In Windows 10, I would like to know how I can tell in a script whether the system booted because it was turned on by receiving a Wake-on-LAN (WoL) packet, or because it was turned on because of pushing the power button.

I did find the WakeUpType property of the Win32_ComputerSystem class. That is documented to return the "event that causes the system to power up". There are 9 possible return values, one of them being "5" (meaning "LAN Remote").

Unfortunately, on my system it always seems to return "6" (meaning "Power Switch"):

PS C:\WINDOWS\system32> echo $(Get-WmiObject -class win32_computersystem).wakeuptype

I noticed that after putting the system to sleep and waking it using WoL, Windows posts an event in the System eventlog with source "Power-Troubleshooter" and event ID 1, containing the text:

Wake Source: Device -Intel(R) 82579V Gigabit Network Connection

Also, powercfg /lastwake reports the NIC as the reason for waking up. So, at least when waking from sleep Windows is able to determine that it woke up because of a WoL packet, even though the WakeUpType property still returns "6" (Power Switch) in that case.

Unfortunately, when the system receives a WoL packet in S5 state it will properly power up and boot, but I can't tell that it booted because of WoL. powercfg /lastwake shows exactly the same output as it does when the system powers on from S5 because of pushing the power button:

C:\WINDOWS\system32>powercfg /lastwake
Wake History Count - 0

How can I reliably tell, from any power state (up to S5), that the system powered on/woke up because of WoL?

  • I'm afraid it's a network card driver issue. I've been hitting somewhat similar issue with Windows 10 - while the computer reacts to WoL perfectly fine when it's powered off, it doesn't react at all if it's put into hibernation, meaning that the network card driver code is not prepared for that. If you can find different (newer?) version of the driver, this might solve your issue. Apart from that, I'm afraid you're done for. – StanTastic Mar 4 '16 at 9:14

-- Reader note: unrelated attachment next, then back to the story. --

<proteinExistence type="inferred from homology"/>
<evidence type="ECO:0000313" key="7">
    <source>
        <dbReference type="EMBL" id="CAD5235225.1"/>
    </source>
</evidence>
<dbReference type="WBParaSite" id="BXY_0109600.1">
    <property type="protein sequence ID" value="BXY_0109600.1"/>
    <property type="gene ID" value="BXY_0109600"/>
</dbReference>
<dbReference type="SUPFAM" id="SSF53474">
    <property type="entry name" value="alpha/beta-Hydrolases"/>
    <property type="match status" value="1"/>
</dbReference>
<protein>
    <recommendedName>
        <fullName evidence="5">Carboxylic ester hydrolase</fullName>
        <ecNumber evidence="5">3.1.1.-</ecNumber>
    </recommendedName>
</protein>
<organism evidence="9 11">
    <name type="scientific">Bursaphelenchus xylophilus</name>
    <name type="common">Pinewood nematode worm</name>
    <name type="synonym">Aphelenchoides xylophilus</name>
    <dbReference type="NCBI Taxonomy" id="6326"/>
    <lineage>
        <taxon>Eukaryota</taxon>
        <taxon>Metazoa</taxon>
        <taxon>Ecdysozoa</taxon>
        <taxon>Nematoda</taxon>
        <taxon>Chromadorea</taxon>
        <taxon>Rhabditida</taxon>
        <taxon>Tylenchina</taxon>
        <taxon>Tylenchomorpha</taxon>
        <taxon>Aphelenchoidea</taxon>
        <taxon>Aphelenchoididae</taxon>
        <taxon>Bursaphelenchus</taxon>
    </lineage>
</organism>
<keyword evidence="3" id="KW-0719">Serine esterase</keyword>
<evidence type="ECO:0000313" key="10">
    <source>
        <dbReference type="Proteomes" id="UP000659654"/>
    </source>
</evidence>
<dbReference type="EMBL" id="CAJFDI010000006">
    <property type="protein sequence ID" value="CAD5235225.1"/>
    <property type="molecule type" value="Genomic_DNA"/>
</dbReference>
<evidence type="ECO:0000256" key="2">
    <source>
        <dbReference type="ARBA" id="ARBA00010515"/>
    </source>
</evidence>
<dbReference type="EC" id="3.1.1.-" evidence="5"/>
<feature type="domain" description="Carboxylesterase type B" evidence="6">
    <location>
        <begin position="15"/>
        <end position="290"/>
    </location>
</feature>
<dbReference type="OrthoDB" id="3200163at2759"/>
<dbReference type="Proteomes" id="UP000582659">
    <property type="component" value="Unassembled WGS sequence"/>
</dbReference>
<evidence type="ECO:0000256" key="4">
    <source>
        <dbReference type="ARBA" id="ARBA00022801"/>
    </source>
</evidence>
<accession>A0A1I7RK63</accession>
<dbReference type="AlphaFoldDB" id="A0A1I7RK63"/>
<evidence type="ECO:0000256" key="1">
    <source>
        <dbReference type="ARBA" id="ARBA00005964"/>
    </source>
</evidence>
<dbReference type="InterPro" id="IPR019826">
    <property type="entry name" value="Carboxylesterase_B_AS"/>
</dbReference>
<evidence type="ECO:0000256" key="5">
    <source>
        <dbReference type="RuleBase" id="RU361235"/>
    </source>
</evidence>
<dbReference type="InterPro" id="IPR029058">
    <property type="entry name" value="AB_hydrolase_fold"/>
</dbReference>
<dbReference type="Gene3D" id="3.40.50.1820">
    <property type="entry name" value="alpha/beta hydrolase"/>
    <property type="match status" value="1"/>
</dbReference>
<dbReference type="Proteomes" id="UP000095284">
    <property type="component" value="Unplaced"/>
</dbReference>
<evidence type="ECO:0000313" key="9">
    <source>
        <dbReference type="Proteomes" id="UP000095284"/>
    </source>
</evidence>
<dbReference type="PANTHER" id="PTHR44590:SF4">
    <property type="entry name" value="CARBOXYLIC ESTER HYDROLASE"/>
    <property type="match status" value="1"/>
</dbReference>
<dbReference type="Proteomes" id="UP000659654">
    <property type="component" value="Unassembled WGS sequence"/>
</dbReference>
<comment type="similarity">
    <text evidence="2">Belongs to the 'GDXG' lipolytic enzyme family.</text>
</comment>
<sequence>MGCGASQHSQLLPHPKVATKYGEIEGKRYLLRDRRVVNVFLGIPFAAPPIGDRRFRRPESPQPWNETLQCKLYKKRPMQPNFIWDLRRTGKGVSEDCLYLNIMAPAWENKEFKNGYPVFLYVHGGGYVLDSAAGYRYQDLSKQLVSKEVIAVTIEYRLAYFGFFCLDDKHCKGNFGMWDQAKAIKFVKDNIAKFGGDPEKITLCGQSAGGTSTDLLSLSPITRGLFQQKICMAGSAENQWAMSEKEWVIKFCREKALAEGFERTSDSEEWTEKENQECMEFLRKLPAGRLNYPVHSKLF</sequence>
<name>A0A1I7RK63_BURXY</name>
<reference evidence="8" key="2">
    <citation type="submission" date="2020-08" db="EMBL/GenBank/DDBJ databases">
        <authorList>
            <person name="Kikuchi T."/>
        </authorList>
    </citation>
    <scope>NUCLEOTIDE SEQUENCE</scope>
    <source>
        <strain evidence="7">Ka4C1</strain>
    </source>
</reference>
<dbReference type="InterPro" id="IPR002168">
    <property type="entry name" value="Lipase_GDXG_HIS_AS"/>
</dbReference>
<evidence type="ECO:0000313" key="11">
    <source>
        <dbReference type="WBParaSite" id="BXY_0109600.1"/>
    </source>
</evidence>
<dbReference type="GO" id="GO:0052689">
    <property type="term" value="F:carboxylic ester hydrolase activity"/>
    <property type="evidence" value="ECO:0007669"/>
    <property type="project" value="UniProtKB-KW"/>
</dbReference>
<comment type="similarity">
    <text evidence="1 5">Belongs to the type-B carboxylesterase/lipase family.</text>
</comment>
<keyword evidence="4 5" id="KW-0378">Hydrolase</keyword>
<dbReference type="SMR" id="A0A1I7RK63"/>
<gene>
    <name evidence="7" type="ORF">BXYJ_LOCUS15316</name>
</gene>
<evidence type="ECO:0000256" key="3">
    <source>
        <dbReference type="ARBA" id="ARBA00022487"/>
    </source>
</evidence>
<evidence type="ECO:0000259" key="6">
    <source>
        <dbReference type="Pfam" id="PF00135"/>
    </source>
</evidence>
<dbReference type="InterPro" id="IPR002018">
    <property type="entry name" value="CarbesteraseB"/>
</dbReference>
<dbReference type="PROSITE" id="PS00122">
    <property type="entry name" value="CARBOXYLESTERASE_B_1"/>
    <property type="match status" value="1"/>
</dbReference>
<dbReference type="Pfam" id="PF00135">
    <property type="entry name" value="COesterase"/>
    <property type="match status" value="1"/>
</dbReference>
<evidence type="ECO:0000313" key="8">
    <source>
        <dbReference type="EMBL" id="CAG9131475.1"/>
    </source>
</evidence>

My approach would be to use dmidecode which will read data from the BIOS, with something like

dmidecode | findstr /R /C:"Wake-up"

Similarly to feitingen's answer to this question

If that doesn't work then your hardware must not be properly recording that value.


Maybe you can setup a script (or a software) to track the event on the PC that SEND the WOL packet.
This script could write something (the current date/time?) in a file somewhere (on a network share?) and then the just-woken-up computer could check this shared file, and determine if it has been powered up by a WOL packet.

  • Thanks for the -1, but a comment explaining why my (yet alternative) solution is bad, would be more useful... – Max Feb 17 '16 at 8:14
  • 1
    I don't know who gave the -1 (it wasn't me), but I can explain why your suggestion won't solve my problem: the device sending the WoL packet is a Steam Link. In other words: a device I have no further control over and cannot run scripts on, sends the WoL packet. – Jurjen Feb 18 '16 at 18:41
  • @Jurjen thanks for the explanation, as of today I can't imagine a simple and practical way to solve your issue... (teorically you could use my proposed solution with a second PC, that is only waked up via WOL, so that SteamLink wake up PC1, then PC1 take note somewhere on a shared drive (on a NAS?) then PC1 wake up PC2 (the PC of you question) then PC1 turn itself off, then PC2 check the shared drive to check if it has been waked up by WOL pachet from PC1 (and so from SteamLink)... it could work, but it's complex, and you need another PC... – Max Feb 18 '16 at 20:57

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